Islamabad - Centuries old Mughal Garden of Wah is a beautiful heritage site, yet its amazing architecture and landscape have been unable to pull in tourists.

Located 40 kilometers west from Islamabad, the historic Wah Garden was built by Raja Maan Singh during 1581 and 1586, under the rule of Emperor Akbar. According to history, Jahangir and Shahjehan made alternations to the garden during their rule. Emperor Jahangir also mentioned the garden in his biography when he camped here.

The garden is bordered on the North by river Jhablat and on the south by a mountain; the eastern side is covered by a hillock.

Its evergreen mountains, serene environment and picturesque landscape, all contribute to beauty of the garden.

According to the Department of Archaeology, the garden was constructed during the ruling era of Emperor Akbar.

The locality has great military significance because emperors including Akbar and Aurangzeb had camped in the area during campaigns of Kashmir and Kabul.

The word ‘Wah’ is an expression of awe that was also assigned to three Mughal emperors Babar, Akbar and Jahangir when they first set their eyes on the beautiful locality.

After the fall of Mughal Empire, the garden lost its original architectural features, its boundary wall collapsed, and the water channels suffered.

The British Raj passed it to the local feudal for personal use in 1864 and it was later nationalized after 1970s.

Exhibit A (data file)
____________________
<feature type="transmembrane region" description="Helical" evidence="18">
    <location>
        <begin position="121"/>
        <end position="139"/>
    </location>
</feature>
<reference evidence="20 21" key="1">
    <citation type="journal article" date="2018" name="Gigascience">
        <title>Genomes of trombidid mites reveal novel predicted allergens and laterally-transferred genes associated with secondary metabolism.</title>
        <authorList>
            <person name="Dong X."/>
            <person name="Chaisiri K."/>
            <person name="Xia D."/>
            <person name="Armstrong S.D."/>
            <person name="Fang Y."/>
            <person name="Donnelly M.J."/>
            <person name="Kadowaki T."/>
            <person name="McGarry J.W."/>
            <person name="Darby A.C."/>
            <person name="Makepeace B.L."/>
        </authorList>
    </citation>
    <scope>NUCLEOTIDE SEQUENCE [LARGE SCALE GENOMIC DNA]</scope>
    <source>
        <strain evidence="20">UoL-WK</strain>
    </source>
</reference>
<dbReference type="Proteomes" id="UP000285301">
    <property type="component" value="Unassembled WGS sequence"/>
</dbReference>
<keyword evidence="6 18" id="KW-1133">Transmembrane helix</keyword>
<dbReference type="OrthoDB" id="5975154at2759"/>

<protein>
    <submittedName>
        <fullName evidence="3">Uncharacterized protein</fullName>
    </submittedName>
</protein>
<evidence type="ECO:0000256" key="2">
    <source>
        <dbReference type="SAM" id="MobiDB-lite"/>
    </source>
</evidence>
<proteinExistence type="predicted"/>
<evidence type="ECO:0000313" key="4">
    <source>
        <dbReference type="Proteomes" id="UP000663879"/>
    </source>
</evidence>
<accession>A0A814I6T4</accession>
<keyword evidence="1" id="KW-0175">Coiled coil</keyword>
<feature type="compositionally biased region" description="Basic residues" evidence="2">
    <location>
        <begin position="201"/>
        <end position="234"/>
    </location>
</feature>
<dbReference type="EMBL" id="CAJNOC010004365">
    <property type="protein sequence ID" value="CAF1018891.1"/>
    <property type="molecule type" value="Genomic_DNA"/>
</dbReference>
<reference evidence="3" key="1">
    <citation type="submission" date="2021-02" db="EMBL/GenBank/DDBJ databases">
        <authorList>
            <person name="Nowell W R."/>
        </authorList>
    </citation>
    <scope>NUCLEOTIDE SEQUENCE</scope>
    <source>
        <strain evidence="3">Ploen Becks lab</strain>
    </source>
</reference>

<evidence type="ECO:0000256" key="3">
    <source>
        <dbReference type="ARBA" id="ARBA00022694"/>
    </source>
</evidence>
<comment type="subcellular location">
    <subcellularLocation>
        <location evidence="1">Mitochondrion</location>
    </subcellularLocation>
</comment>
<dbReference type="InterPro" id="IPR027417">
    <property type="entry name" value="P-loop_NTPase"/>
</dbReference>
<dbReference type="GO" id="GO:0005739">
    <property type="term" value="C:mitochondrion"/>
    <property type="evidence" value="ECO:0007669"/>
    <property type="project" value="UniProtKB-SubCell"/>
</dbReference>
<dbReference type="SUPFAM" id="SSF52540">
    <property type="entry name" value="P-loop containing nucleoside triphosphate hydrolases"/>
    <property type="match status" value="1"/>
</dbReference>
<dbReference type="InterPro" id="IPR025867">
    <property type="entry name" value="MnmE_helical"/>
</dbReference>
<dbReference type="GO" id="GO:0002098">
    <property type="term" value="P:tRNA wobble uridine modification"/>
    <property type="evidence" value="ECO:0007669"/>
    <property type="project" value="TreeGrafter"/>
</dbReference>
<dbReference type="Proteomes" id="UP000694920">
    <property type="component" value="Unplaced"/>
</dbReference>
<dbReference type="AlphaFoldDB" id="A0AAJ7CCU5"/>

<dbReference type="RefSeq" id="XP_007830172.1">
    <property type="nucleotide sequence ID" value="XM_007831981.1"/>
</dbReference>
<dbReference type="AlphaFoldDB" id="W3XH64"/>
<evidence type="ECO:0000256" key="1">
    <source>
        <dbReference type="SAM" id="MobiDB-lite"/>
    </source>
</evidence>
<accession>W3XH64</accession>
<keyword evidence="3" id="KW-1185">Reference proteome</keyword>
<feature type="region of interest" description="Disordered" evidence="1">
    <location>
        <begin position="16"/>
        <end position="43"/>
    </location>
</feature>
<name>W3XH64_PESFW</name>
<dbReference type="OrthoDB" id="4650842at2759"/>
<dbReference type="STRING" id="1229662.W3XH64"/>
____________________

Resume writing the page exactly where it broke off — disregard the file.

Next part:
The garden is located on an area of more than 150 kanals, is covered with a boundary wall, a central pool of 200*200 feet measurement, a central canal, and two pavilions is symmetrical formation on either side of central canal, water cascade and a complex of structural remains of Turkish baths.

 The main Baradari of the garden is divided into two equal parts by the central canal. The parts consist of three square rooms connected with openings on northern and southern sides of the central canals.

The Baradari was constructed using small bricks laid in thick lime mortar with flat vaulted roofing. The interior of the rooms on either side of the canal was decorated with lime plaster base.

According to archaeologist, Muhammad Bahaddar Khan’s research, the main pool is exceptionally large with a dimension of 214*220, and the size of the surrounding walls varies on all four sides.

Unlike other Mughal gardens, the water pool here has no fountain.

Office in-charge Muhammad Abid, told The Nation that recent restoration work of the garden had started a year earlier to conserve the historic site.

He said the heritage site is only visited by youngsters and people of low-income families on weekends. He stressed the need to promote the historic garden to attract tourists.

 “There is a need to create awareness amongst people about the importance of preserving local culture,” he said.

Abid added that people were negligent about the cleanliness of the garden and often misused the architectural sites. Because of that, the department fenced the garden and banned their entry.

“People must also play a responsible role for protecting these sites,” he said.